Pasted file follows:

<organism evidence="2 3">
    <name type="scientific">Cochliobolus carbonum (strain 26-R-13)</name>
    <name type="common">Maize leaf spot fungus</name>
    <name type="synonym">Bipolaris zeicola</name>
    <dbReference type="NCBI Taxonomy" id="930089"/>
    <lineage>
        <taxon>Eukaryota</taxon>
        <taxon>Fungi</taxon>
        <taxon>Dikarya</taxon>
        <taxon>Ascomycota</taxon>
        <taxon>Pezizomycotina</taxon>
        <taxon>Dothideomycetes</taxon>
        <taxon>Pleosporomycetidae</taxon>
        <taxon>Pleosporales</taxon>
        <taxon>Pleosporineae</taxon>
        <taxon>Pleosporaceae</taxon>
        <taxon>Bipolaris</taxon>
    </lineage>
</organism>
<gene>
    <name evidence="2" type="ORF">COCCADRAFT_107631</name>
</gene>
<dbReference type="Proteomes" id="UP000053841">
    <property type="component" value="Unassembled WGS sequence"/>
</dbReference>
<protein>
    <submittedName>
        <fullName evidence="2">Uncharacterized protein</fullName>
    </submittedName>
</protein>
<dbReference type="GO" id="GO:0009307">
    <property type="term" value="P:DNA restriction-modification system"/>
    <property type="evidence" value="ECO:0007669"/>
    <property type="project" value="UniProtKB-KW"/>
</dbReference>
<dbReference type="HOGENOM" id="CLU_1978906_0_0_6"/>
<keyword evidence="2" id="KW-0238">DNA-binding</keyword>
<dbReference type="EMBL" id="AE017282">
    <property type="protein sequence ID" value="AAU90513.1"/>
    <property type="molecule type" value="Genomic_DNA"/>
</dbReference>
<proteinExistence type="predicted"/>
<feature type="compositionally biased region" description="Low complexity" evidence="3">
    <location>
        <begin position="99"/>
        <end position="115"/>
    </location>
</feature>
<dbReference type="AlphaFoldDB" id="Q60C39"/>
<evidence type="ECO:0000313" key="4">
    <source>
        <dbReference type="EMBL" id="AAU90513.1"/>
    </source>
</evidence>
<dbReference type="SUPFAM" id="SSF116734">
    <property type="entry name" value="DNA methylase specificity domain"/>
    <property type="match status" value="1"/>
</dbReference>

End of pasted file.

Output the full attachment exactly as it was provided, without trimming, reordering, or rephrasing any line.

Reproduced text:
<organism evidence="2 3">
    <name type="scientific">Cochliobolus carbonum (strain 26-R-13)</name>
    <name type="common">Maize leaf spot fungus</name>
    <name type="synonym">Bipolaris zeicola</name>
    <dbReference type="NCBI Taxonomy" id="930089"/>
    <lineage>
        <taxon>Eukaryota</taxon>
        <taxon>Fungi</taxon>
        <taxon>Dikarya</taxon>
        <taxon>Ascomycota</taxon>
        <taxon>Pezizomycotina</taxon>
        <taxon>Dothideomycetes</taxon>
        <taxon>Pleosporomycetidae</taxon>
        <taxon>Pleosporales</taxon>
        <taxon>Pleosporineae</taxon>
        <taxon>Pleosporaceae</taxon>
        <taxon>Bipolaris</taxon>
    </lineage>
</organism>
<gene>
    <name evidence="2" type="ORF">COCCADRAFT_107631</name>
</gene>
<dbReference type="Proteomes" id="UP000053841">
    <property type="component" value="Unassembled WGS sequence"/>
</dbReference>
<protein>
    <submittedName>
        <fullName evidence="2">Uncharacterized protein</fullName>
    </submittedName>
</protein>
<dbReference type="GO" id="GO:0009307">
    <property type="term" value="P:DNA restriction-modification system"/>
    <property type="evidence" value="ECO:0007669"/>
    <property type="project" value="UniProtKB-KW"/>
</dbReference>
<dbReference type="HOGENOM" id="CLU_1978906_0_0_6"/>
<keyword evidence="2" id="KW-0238">DNA-binding</keyword>
<dbReference type="EMBL" id="AE017282">
    <property type="protein sequence ID" value="AAU90513.1"/>
    <property type="molecule type" value="Genomic_DNA"/>
</dbReference>
<proteinExistence type="predicted"/>
<feature type="compositionally biased region" description="Low complexity" evidence="3">
    <location>
        <begin position="99"/>
        <end position="115"/>
    </location>
</feature>
<dbReference type="AlphaFoldDB" id="Q60C39"/>
<evidence type="ECO:0000313" key="4">
    <source>
        <dbReference type="EMBL" id="AAU90513.1"/>
    </source>
</evidence>
<dbReference type="SUPFAM" id="SSF116734">
    <property type="entry name" value="DNA methylase specificity domain"/>
    <property type="match status" value="1"/>
</dbReference>